CBT is the recommended first-line treatment for children and adolescents with anxiety disorders.20 It is the only evidence-based nonpharmacological treatment that has been found to be effective, with low attrition rates and high rates of response and remission (50%) when compared with patients on waiting lists for CBT and those on no treatment.21 Comorbidity only accounts for modest variability on remission in anxiety diagnoses across CBT studies.22
CBT helps children and young people with anxiety disorders to recognise and modify unhelpful thoughts, emotions and behaviours associated with their anxiety, and helps to maintain these changes. CBT is typically applied across a range of anxiety disorders, rather than being disorder-specific, targeting psychological processes that are shared across different anxiety problems, such as cognitive bias and avoidance. It is a skills-based approach and includes psychoeducation, cognitive restructuring, exposure, problem solving and relapse prevention. Benefiting from CBT requires the young person to practice their skills regularly.
Exposure (i.e. facing anxiety-provoking situations) is the active ingredient of CBT and should be included in all standard CBT practices for young people with anxiety disorders.23 The goal of exposure is to overcome avoidance. Avoidance maintains the child’s anxiety because the child is prevented from learning accurate information about the likelihood of something bad or dangerous happening and their ability to cope. Exposure serves to strengthen new memories about the feared event and weaken old memories. Exposure in CBT typically involves:
- understanding that avoidance serves to maintain anxiety and that exposure serves to reduce avoidance
- developing a hierarchy of fears rated from the least to the most fear-inducing
- conducting exposure tasks (in vivo, imaginal or parent-led) within and between sessions
- reducing family accommodation of avoidance.
Cognitive restructuring, which involves identifying and modifying anxious thoughts, can support exposure effectively.24 There is less evidence for the efficacy of other anxiety management techniques, such as relaxation and problem-solving.25,26 There is no evidence to suggest that other nonpharmacological treatments for youth anxiety, such as mindfulness-based interventions, are beneficial for anxiety remission.27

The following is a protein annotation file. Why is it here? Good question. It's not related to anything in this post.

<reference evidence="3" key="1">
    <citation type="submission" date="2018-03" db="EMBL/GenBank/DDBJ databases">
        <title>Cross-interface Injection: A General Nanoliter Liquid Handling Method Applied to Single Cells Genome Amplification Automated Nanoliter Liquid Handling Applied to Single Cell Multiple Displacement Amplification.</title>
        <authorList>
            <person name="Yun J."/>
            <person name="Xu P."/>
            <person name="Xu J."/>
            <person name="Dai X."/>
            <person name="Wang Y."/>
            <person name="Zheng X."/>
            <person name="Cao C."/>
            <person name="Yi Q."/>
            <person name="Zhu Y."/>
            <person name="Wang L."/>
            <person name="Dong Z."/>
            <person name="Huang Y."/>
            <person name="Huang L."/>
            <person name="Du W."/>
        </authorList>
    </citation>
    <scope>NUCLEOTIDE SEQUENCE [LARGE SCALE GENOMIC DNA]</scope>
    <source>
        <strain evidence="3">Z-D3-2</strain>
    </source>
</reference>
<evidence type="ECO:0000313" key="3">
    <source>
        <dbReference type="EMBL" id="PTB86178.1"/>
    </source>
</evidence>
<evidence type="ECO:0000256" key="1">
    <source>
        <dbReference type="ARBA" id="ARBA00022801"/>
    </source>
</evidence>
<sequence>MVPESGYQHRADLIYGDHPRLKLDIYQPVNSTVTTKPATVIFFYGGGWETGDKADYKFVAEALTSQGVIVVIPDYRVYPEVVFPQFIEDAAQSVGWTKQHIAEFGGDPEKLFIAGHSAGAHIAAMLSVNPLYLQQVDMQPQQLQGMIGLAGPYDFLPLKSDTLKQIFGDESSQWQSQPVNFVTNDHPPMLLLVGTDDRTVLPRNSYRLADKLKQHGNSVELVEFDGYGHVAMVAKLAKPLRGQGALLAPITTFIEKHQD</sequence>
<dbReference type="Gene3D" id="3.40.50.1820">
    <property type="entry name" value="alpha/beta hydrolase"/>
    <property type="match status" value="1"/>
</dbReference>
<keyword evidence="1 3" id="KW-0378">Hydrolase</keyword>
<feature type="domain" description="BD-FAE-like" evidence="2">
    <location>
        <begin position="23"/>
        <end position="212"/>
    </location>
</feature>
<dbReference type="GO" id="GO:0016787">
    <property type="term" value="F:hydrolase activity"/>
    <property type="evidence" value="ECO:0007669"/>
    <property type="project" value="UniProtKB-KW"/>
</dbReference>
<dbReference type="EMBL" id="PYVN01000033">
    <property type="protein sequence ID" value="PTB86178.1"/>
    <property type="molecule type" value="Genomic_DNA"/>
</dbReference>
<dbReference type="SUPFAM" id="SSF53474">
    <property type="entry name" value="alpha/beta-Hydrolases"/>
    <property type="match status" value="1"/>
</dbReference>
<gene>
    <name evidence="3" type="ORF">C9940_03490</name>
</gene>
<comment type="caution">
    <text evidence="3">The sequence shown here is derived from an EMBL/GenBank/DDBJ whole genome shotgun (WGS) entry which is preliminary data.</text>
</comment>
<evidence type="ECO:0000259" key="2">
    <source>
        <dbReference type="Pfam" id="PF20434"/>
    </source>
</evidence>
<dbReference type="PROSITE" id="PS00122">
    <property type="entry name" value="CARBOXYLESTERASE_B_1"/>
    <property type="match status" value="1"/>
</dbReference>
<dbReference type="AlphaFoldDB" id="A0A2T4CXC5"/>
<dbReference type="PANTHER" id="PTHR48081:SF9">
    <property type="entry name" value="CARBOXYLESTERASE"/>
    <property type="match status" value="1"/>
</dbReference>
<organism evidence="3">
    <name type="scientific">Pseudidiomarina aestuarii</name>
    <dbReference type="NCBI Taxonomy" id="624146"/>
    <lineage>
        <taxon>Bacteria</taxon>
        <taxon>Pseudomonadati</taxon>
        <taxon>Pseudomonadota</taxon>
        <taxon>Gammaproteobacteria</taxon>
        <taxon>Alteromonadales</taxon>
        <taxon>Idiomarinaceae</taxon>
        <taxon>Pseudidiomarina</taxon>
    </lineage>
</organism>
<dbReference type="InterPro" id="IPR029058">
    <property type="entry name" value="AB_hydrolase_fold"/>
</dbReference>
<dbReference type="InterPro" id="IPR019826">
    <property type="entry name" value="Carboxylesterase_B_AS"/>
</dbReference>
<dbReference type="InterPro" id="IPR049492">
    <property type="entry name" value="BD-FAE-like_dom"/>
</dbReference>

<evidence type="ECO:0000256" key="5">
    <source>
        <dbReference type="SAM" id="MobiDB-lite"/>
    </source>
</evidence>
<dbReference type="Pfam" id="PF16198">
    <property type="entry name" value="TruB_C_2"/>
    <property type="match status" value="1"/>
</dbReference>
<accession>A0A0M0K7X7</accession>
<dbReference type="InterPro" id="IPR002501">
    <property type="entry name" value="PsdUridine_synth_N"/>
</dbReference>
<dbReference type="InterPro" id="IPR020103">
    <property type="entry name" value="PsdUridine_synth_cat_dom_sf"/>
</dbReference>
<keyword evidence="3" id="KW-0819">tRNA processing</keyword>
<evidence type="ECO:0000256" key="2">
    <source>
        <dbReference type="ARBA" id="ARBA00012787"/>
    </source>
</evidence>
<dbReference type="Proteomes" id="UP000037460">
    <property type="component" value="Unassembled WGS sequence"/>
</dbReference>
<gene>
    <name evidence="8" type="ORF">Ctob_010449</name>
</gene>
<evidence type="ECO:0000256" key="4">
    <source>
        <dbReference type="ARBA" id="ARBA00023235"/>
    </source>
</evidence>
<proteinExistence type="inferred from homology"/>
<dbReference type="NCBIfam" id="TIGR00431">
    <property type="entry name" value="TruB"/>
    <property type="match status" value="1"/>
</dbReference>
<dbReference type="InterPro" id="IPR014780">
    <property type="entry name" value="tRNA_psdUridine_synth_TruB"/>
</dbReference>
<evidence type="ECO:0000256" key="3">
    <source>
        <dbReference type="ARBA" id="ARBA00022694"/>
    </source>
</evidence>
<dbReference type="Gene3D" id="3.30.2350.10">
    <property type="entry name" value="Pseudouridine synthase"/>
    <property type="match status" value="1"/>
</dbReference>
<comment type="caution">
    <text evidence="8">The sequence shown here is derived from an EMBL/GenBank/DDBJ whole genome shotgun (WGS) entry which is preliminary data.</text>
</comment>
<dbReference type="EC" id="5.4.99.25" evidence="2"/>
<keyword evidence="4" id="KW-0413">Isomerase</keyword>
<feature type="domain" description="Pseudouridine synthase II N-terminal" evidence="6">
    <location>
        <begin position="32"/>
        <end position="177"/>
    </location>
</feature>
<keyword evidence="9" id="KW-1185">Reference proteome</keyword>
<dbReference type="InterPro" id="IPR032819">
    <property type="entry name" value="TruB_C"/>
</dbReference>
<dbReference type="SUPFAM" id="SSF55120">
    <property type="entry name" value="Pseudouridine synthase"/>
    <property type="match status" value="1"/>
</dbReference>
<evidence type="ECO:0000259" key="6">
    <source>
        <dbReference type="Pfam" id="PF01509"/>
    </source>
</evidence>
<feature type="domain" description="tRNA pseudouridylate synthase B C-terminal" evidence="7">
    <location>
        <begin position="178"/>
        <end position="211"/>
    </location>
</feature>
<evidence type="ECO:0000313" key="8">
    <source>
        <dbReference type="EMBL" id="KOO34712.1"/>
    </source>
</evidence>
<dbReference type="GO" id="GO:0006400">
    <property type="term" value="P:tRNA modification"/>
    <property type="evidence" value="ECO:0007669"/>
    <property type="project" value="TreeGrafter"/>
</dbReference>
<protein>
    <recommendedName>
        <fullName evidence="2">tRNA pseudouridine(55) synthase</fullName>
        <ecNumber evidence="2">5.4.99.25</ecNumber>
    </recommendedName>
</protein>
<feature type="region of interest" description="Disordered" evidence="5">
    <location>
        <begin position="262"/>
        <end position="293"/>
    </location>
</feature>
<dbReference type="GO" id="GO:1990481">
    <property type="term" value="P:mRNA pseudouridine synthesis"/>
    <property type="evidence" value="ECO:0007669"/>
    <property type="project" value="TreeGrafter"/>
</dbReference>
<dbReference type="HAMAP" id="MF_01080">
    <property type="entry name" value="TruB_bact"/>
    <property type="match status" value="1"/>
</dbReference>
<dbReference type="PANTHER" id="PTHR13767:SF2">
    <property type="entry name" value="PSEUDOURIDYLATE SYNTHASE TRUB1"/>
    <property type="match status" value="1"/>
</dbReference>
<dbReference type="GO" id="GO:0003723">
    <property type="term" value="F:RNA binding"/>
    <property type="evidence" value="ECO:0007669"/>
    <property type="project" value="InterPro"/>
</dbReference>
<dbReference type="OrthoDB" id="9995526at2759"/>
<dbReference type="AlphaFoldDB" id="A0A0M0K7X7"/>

Parents are usually included in CBT sessions for children. They may also be involved in treatment for adolescents, depending on their role in the child’s anxiety and the young person’s preference. If parents play a role in maintaining anxiety, such as through accommodating avoidance or modelling, then involving parents ensures that these factors can be addressed and monitored to avoid impacting on the child’s treatment success.
CBT is typically delivered in around 10 weekly face-to-face (individual or group) one-hour sessions with a mental health professional, such as a psychologist. However, given the difficulties in accessing face-to-face treatment, including long waitlists and financial and time barriers, more accessible modes of treatment could be considered. Emerging evidence supports the efficacy of low-intensity CBT options, such as digital CBT, in preventing and treating anxiety disorders in young people.28-30 These options do not need a referral to a psychologist and can be accessed directly by families. However, to date, no digital CBT program has led to remission of anxiety disorders in a youth population. Selecting the appropriate treatment format to deliver CBT needs to be based on a balance between evidence of efficacy, accessibility, patient preference, cost, symptom severity and comorbidity. Useful resources for children with anxiety and their family, including digital CBT programs, are listed in Box 2.
Anxiety symptoms are increasing in children and adolescents in Australia.31 The approach to treatment is a shared community responsibility, and an integrated response from school, family and medical professionals that encourages the child to approach their feared situations is a crucial part of intervention. Yet the likelihood of children with anxiety receiving evidence-based care, particularly exposure-based therapy, in the community is low.32 Choosing professionals who deliver evidence- and exposure-based care is important.